Above all else, the dungeon master must be impartial and fair. Or, at least, random. And it is with randomness that I always liked to solve most of the problems. Who stepped on the arrow trap? Roll a dice. Who does the black dragon choose to spit acid at? Roll the dice. Who does the avatar give that special item to? Roll the dice.
When the DM is clearly playing favorites or picking on a specific player in the group, it easily ruins the fun for everyone.
4. The Dungeon Master Who Doesn’t Control the Room
This one counts for both actions both inside and outside of the game. The easy example is out-of-character metagaming, but also covers things such as allowing a single character to sidetrack an entire adventure with absurd theatrics such as randomly stabbing innocent villagers in town.
As a DM, there are times when you want to sit back and let the chaos you’ve created reign. But there is a difference between allowing character to play their part in a heated discussion and allowing squabbling to eclipse the role-playing side of the dynamic.
And while some players may get off on in-character disruptions — which is perfectly fine to a point — the good dungeon master should also ensure there is some law and order. Want to randomly kill innocents? Unfortunately, the hedge wizard in town to buy ingredients magically contacted an enchanted police force…
5. The DM Unwilling to Learn/Change
This may very well be the biggest sign of a bad dungeon master. Hey, all of us are learning. There are many people that love being the dungeon master for multiple reasons. And then there are dungeon masters that feel ‘forced’ into it because no one else wants to do the job. Not matter, the primary guiding light of pen and paper roleplaying is for it to be fun. Period.
So if the group of players bring up issues with the dungeon master, whether it be “We think it’s too combat-focused” or “We spend too much time going over backstory” or “You never let us wander off into the forest” or “Chuck is always bringing the whole group down with his rules lawyering” or whatever it might be, the good dungeon master listens and adjusts.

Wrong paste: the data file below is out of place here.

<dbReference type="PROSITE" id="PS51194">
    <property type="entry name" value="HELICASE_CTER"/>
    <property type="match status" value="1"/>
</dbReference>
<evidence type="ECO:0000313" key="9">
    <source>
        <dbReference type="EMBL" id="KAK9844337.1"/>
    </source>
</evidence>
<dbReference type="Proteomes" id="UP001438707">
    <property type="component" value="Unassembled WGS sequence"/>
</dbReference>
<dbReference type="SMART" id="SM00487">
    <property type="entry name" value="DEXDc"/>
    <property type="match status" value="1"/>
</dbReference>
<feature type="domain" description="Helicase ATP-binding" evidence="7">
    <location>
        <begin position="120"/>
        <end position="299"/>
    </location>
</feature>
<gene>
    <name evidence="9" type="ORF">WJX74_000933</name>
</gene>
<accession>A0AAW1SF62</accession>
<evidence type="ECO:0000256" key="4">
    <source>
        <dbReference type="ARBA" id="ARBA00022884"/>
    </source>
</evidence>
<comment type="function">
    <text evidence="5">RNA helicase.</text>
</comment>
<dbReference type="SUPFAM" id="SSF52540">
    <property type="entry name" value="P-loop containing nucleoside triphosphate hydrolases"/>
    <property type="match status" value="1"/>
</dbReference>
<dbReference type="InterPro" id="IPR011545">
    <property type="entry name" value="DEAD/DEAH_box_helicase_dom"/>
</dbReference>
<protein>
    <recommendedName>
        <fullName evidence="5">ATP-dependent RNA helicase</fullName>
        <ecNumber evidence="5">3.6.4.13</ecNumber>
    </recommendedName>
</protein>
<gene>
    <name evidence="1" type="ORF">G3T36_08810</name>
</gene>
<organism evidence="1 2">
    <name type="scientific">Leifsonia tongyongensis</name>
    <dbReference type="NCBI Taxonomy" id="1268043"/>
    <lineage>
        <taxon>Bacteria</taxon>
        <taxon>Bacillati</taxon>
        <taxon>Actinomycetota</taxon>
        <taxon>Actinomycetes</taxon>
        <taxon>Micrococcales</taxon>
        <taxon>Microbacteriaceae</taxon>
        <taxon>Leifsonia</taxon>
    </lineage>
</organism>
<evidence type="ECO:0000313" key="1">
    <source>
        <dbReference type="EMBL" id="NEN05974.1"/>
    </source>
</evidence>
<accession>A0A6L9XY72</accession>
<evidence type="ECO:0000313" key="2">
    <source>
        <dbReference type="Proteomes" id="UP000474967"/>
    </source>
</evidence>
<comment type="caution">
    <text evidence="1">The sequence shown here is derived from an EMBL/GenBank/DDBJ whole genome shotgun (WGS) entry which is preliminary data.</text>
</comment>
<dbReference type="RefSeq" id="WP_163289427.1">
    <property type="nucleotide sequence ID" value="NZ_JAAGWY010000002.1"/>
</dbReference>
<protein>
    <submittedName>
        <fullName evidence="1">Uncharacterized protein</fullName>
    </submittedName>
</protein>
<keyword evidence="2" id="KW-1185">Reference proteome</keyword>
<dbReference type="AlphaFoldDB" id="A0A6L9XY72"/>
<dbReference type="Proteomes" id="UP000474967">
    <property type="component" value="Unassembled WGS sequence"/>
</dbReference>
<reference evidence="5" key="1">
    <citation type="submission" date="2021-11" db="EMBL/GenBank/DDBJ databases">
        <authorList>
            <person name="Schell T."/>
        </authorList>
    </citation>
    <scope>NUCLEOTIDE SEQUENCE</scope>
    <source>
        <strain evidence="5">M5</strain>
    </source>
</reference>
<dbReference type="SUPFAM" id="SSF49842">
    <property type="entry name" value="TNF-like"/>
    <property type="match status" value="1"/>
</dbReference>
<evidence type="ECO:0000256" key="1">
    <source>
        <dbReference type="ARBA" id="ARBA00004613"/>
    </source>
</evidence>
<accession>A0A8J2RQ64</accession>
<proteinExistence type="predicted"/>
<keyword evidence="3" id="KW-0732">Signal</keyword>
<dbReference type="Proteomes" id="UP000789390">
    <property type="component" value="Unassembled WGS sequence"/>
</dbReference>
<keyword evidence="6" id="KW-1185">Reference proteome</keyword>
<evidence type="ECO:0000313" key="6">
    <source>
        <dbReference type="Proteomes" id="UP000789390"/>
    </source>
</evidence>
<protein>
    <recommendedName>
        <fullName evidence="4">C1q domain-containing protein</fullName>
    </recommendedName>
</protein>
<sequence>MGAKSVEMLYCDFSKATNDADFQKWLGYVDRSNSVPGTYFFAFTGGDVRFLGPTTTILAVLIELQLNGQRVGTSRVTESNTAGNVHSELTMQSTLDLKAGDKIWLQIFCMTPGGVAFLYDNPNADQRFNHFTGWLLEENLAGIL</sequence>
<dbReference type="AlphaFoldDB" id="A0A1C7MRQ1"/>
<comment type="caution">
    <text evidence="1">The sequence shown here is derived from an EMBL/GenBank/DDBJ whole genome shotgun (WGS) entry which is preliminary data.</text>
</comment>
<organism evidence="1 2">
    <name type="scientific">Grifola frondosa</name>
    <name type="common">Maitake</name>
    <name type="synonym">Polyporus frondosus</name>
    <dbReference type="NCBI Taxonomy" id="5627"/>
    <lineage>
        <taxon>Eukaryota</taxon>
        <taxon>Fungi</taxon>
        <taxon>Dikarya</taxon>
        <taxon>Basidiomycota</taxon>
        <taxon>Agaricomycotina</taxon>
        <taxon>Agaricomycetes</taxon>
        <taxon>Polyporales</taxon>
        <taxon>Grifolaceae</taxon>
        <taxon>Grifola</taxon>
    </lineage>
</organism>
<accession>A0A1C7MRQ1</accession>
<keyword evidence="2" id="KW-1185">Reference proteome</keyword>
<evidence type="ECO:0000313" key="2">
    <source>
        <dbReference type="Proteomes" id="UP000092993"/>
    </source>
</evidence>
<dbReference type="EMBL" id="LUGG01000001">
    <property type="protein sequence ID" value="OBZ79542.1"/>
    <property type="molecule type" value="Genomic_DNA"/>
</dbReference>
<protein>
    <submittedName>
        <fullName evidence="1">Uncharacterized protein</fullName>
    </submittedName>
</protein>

If your dungeon master refuses to listen to your requests, you may have a bad dungeon master.
Is It Possible to Play a Tabletop RPG Without a Game Master?
In a word, yes.
I’ve written about playing D&D or Pathfinder alone or without a dungeon master. And I’ve heard a lot of the “oh no, it’s definitely a game that requires…” arguments. And they generally stink.
A common occurrence is a group of people who want to play but no one wants to be the dungeon master. And there is an easy solution to this one: share the duties. Take turns with who is being the dungeon master. It might be harder to go through an official campaign this way, but the best part of any RPG is making up your own stories.
A group can treat it similar to the old Continue the Story game. One person starts, and after they’ve told a bit of the story, the next person continues by either taking it to its logical next destination or throwing everyone for a loop. This is a great way to share the duties and can take some of the stress off the table.
The chosen dungeon masters can look to random map generators to help with some of the heavy lifting, purchase map packs from online stores like Dungeon Master’s Guild, or draw their own maps on graph paper. If you don’t know where to go with a story, there are even random adventure tables you can use on Donjon to kickstart some ideas.
You can even rotate who DMs combat with each encounter. That way, even the person who came up with the story and/or created the map can have fun throwing down cans of whoop ass.
In fact, playing D&D or other RPGs with only two people can be quite rewarding. This makes it easier to come up with your own system of how to deal with thing that might be left to the DM. And the players can DM the other player’s opponents when in combat, which makes for an easy division of duties.
Playing alone? This is a bit harder. Even with two people, the task isn’t monumental, but playing completely alone definitely takes some imagination. But believe it or not, there are solo modules out there. The random map generator I created was created for players to explore through a fog-of-war, but even without software, you can explore dungeons by using the random dungeon tables at the back of the DM’s Guide. And using the adventure tables on Donjon, you can let your imagination take over and create your own adventure in your head.
The number one rule for roleplaying games: have fun. You can have a blast playing D&D, Pathfinder or almost any other RPG alone. And if you have a small group with no DM, you shouldn’t let that stop you!
Daniel developed Endless RPG for players who didn’t have a DM or Dungeon Masters who wanted help putting together campaigns. The Endless RPG app creates random dungeons (crypts, ruins, caves, etc.) and populates them with monsters, traps, treasures and events.